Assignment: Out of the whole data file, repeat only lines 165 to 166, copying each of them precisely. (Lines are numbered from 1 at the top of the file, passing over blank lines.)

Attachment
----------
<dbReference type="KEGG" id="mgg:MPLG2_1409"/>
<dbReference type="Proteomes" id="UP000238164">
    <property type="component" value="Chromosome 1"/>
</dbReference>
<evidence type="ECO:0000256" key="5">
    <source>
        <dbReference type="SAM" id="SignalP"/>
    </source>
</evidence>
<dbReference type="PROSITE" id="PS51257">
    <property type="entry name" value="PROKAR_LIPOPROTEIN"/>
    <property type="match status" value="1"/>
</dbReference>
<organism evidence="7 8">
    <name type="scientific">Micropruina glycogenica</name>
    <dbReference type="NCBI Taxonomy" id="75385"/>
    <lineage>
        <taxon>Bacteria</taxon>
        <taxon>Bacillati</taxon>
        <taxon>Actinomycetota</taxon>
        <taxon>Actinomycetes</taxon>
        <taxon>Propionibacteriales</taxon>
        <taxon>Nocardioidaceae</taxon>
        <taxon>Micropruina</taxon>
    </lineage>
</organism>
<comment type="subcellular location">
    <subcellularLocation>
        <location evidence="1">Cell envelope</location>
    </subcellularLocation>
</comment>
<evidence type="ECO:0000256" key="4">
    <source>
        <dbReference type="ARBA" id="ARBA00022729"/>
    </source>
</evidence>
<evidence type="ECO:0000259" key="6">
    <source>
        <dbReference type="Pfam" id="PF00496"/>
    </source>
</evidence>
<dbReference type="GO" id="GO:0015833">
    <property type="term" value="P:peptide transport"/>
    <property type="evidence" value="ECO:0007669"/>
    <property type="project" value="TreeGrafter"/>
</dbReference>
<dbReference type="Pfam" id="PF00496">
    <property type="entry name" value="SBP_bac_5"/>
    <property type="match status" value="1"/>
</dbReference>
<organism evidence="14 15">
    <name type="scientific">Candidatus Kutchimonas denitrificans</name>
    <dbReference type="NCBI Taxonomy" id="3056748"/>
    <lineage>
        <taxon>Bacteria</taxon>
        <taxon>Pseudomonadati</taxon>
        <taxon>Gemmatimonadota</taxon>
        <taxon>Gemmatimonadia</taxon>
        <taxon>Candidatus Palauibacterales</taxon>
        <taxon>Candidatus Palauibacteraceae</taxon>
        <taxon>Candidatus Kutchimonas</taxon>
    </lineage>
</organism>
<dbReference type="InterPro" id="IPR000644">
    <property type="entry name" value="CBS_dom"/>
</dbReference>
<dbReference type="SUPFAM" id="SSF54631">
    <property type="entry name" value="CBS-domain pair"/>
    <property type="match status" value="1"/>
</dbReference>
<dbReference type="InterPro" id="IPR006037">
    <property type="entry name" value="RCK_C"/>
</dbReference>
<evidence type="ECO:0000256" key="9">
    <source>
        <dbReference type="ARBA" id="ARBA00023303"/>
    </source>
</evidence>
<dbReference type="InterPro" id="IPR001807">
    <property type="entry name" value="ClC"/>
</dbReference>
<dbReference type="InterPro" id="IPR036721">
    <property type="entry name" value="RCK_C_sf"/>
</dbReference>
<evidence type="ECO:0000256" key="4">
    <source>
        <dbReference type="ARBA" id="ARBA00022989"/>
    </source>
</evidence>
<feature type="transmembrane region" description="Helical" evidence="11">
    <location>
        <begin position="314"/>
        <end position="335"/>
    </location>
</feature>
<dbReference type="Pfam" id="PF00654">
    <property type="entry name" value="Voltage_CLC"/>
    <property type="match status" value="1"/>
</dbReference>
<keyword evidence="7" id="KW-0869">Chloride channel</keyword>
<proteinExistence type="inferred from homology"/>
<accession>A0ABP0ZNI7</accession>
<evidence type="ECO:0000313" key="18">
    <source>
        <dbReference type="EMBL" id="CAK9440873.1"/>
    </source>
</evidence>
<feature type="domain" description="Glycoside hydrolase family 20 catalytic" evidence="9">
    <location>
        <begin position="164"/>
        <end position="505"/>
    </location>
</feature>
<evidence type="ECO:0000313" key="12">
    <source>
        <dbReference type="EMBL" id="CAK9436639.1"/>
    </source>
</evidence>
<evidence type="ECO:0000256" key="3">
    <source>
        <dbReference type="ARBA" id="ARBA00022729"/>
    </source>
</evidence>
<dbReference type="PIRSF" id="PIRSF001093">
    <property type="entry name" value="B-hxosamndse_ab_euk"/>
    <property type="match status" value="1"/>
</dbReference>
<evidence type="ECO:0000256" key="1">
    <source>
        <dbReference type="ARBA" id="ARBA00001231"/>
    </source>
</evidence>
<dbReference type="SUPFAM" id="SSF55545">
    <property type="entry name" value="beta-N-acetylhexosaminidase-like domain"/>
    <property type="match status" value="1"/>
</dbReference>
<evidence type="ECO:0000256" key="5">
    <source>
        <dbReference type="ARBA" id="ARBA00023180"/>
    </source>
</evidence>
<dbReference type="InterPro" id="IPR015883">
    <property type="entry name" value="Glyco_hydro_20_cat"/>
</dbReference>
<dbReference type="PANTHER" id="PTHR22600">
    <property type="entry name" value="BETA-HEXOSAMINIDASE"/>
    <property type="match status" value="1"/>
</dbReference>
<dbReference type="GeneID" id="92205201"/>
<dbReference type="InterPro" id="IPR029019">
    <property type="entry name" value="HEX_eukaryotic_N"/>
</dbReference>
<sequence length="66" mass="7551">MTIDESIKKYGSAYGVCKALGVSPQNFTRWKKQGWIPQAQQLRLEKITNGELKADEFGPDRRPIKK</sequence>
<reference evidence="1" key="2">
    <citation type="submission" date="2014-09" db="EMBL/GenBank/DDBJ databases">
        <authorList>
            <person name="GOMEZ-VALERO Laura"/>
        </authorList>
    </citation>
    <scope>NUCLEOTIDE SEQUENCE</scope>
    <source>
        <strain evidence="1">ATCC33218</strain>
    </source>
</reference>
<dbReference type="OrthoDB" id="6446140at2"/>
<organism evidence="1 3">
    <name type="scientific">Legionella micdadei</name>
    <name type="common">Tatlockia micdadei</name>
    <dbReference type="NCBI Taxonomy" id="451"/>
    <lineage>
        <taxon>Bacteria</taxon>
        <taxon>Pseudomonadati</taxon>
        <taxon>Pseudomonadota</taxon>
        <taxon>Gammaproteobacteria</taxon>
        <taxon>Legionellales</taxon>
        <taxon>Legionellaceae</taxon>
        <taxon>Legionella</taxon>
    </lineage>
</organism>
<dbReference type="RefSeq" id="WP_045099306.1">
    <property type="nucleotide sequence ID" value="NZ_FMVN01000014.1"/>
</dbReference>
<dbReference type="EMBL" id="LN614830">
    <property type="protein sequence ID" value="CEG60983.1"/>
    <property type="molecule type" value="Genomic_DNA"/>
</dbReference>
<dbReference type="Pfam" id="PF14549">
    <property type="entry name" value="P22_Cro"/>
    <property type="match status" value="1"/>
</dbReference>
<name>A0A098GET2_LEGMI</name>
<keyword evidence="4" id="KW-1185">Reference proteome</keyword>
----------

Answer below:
<dbReference type="OrthoDB" id="6446140at2"/>
<organism evidence="1 3">